Of Planes and Patients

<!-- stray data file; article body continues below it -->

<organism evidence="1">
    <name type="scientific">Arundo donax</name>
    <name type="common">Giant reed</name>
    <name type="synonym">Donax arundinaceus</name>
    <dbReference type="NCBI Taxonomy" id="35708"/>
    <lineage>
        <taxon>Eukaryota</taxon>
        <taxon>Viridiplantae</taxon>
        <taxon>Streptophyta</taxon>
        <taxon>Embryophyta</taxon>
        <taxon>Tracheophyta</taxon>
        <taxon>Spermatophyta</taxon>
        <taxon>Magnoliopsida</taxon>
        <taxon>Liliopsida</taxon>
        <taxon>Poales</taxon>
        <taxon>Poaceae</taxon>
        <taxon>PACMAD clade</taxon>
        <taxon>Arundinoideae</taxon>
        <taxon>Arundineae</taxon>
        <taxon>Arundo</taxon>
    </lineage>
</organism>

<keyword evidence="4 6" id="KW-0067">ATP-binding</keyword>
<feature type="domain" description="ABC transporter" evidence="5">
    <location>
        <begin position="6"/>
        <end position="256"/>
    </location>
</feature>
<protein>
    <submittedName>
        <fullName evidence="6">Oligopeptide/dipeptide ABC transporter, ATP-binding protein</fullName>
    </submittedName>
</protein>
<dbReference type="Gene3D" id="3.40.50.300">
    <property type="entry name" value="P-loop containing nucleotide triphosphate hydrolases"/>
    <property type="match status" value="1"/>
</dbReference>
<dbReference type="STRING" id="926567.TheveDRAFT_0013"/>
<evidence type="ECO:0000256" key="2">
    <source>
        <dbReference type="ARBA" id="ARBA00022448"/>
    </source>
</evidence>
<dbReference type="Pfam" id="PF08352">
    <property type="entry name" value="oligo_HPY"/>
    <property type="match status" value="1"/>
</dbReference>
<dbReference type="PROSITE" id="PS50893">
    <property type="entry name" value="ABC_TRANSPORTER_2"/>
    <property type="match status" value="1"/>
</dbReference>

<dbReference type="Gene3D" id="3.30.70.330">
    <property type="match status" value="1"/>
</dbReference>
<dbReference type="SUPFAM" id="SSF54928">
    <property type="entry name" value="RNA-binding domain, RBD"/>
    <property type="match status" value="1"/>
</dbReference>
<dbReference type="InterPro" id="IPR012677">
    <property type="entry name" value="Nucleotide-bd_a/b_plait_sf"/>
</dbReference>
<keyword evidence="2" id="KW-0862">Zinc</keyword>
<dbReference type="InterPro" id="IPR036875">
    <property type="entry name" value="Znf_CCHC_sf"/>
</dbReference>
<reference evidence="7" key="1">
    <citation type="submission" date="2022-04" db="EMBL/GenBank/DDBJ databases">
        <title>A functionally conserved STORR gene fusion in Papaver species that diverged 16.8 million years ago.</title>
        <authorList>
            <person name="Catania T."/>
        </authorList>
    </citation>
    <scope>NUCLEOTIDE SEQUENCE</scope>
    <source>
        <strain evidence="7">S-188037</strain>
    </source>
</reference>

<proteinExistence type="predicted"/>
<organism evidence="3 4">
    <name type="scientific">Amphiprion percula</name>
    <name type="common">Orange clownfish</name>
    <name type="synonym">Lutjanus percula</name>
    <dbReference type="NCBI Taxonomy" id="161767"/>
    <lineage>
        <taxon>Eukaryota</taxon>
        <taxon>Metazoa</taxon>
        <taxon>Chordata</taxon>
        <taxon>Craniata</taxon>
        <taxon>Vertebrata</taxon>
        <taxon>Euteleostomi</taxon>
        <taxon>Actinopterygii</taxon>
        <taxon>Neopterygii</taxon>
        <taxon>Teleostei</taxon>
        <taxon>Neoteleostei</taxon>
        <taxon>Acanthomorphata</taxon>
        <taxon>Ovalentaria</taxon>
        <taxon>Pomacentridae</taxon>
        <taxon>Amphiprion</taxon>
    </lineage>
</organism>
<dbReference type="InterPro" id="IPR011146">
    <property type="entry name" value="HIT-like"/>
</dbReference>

A criticism that’s often made about any form of government-regulated health care is that patients’ ability to choose will be limited. It’s not difficult to imagine this being an issue with ACOs, since in order to obtain the kind of coordinated care that HHS is calling for, patients will have to see a predetermined subset of clinicians. There’s been some talk in recent years about an upswing in patients selecting their own radiology providers, caused, in part, by escalating co-pays, which drive them to comparison-shop. But in a system dominated by ACOs, neither this cause nor its effect would occur. Is this good or bad for patients? I’m inclined to say “bad.” I’m an American; I like choices! In fact, I’ve stuck with my overpriced health insurance for years instead of switching to a cheaper HMO because I like my current doctors and don’t want to lose them. But then I saw this very funny video, “If Air Travel Worked Like Health Care.” If you don’t have time to watch it all, skip to the four-minute mark. This is where I really started thinking of radiology. The operator asks the customer if he has a preferred “fuelist.” When he, of course, answers that he doesn’t, she says, “We can make a fuel arrangement for you, but please be advised that the fuelist’s charge will be billed separately, and that you will be responsible for that.” A little bit later, he tells her that if this system worked more efficiently, “It would sell me a safe, round-trip journey instead of separate procedures.” It’s an apt metaphor. When we fly, we don’t get to choose personnel who’ll be ushering us to our destination. We don’t get to decide whether we’ll take a modern airplane with individual TV monitors for each seat or a heap of junk from the 70s that doesn’t even have room for our carry-on luggage. We’ve sacrificed choice, but what we get in return is a system that works remarkably well. All we have to do is show up with a driver’s license and next thing you know we’ve arrived where we wanted to be on the date we wanted to be there. We don’t control every little detail, but who would want to? As we move forward in developing more patient-centric ways of doing medicine, it’s important to remember that ease of access is everything to consumers. If we can make imaging a convenient, readily accessible component of a seamless health care process for patients, we’ll see the specialty thrive in a new way. Maybe patients won’t know or even think about what we do, the same way I rarely consider, say, a baggage handler’s role in getting me to my destination city. But is that such a bad thing? What do you think?